Burton is famous for carrying boards that feature particularly stylish, colorful and interesting designs. Some high-end limited edition boards are even designed by famous visual artists. To truly make an impression on the slopes, look for a board with an aesthetic that matches your existing winter apparel. 


After you settle on a snowboard, you’re going to need to invest in a few more items before you can start shredding. Bindings, boots and a helmet are essential, and board wax is highly recommended for improved speed and control. 

How much you can expect to spend on a Burton snowboard

The cost of a Burton snowboard can vary greatly depending on the size and riding style you prefer. Most users spend around $300-$800 for a versatile board, with certain specialized products regularly exceeding $1,000. 

Burton snowboard FAQ

Are snowboards unisex?

A. The only difference between snowboards for men and snowboards for women is the size. If the board fits you, you can ride it.

Is snowboarding hard? 

A. Snowboarding is physically demanding and notoriously difficult for beginners, but once you get the hang of the basics, reaching an advanced level is relatively easy. 

What’s the best Burton snowboard to buy?

Top Burton snowboard

Burton Flight Attendant Snowboard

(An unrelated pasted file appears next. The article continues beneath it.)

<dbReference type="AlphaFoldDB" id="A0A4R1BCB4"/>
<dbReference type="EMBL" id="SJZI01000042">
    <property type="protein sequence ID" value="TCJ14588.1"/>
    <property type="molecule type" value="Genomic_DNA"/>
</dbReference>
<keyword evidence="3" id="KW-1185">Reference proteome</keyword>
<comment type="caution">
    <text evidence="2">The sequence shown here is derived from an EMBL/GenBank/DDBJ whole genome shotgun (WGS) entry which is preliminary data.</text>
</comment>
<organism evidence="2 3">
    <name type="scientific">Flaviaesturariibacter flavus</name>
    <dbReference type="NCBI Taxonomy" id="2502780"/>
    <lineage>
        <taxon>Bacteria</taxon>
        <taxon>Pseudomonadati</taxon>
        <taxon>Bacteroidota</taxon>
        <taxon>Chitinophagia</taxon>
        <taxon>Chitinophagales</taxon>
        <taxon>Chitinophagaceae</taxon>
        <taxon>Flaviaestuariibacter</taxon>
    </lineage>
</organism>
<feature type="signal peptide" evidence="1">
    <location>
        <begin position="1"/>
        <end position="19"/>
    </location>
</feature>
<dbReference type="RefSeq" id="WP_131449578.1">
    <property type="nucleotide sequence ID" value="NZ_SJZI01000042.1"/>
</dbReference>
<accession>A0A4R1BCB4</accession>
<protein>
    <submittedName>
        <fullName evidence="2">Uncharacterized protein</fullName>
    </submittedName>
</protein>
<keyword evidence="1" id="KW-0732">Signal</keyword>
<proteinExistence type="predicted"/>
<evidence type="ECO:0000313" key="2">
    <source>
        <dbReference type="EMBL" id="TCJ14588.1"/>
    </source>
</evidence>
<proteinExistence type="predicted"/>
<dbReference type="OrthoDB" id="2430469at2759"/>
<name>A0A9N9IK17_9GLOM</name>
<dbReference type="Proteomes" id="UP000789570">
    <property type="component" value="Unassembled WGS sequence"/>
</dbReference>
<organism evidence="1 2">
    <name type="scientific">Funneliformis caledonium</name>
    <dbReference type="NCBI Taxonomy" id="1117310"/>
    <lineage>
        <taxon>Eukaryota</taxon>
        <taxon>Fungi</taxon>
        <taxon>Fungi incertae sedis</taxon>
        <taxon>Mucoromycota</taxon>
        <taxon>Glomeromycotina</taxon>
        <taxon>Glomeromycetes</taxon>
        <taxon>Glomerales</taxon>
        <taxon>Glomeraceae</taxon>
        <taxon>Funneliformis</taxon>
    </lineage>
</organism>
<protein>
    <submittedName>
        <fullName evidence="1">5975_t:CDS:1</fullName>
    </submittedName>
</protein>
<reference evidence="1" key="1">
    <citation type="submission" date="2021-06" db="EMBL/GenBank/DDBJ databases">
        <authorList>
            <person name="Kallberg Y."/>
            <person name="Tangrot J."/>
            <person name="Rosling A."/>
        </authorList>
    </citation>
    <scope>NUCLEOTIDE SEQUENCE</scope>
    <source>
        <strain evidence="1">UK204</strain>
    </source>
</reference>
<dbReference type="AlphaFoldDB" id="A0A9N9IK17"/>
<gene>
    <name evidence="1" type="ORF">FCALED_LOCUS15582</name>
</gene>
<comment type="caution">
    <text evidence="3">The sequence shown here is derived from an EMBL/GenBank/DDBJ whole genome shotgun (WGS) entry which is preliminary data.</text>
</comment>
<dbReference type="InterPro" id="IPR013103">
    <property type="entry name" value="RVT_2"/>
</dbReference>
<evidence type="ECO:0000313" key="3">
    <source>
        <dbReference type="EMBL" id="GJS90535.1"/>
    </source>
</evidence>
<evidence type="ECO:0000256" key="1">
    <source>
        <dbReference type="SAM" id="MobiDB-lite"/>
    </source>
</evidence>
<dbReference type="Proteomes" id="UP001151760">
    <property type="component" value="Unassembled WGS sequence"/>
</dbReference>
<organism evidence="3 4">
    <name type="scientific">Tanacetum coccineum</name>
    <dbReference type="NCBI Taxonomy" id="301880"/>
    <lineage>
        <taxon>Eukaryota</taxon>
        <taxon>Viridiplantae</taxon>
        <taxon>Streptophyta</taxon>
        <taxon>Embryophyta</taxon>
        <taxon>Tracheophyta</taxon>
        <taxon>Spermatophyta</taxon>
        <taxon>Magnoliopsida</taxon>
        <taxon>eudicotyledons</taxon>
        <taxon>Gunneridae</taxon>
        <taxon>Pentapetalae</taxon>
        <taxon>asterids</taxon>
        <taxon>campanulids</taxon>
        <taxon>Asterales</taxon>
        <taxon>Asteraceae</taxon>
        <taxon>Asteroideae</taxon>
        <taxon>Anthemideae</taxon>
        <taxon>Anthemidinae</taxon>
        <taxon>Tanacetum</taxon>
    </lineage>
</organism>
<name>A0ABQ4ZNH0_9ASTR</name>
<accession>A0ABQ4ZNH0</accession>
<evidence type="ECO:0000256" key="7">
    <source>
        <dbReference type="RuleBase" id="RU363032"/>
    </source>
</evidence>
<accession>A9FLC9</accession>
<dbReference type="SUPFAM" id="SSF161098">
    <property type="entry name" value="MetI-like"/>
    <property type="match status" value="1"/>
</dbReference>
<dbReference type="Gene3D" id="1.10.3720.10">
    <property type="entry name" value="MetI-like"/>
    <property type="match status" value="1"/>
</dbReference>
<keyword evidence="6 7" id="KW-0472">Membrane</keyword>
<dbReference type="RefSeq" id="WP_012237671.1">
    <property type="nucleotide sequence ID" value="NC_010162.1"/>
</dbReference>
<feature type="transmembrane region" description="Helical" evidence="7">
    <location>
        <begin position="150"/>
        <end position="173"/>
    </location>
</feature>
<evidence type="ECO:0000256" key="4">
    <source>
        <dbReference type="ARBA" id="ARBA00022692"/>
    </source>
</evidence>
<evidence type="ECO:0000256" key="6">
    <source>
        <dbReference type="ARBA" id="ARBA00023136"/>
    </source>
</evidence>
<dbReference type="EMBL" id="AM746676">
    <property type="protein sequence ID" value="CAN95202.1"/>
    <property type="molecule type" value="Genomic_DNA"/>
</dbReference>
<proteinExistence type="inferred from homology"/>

Burton Flight Attendant Snowboard

What you need to know: Boasting a sleek, minimalist design, this Burton snowboard is perfect for beginners and experienced riders alike. 

What you’ll love: This versatile board is directional and well-suited for freeriding, but the flex makes it great for exploring any type of terrain. A camber shape beneath both feet provides added stability while a rockered nose adds lift. 

What you should consider: The design of this board may not be for everyone. 

Where to buy: Sold by Amazon

Top Burton snowboard for the money

Burton Ripcord Snowboard

Burton Ripcord Snowboard

What you need to know: This Burton board has a classic directional shape and a bold red and black design. 

What you’ll love: This board is a bit more affordable than other Burton snowboards and features a real wood core to provide extra soft flex. It’s designed specifically for beginner riders to grow into as they build their skills. 

What you should consider: This snowboard may not be suitable for riders who want to learn tricks. 

Where to buy: Sold by Amazon

Worth checking out

Burton Throwback Snowboard

Burton Throwback Snowboard

What you need to know: Modeled after one of the first Burton products, this snowboard features a fun design and interesting backstory. 

What you’ll love: This directional board has a unique wood-grain appearance and a soft flex that’s well-suited for casual beginners and kids. It’s the perfect rocker board for relaxed rides on the bunny slope.  

What you should consider: Better-suited as a second board for fun, this snowboard is only suited for small hills and short, casual rides. 

Where to buy: Sold by Amazon

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Patrick Farmer writes for BestReviews. BestReviews has helped millions of consumers simplify their purchasing decisions, saving them time and money.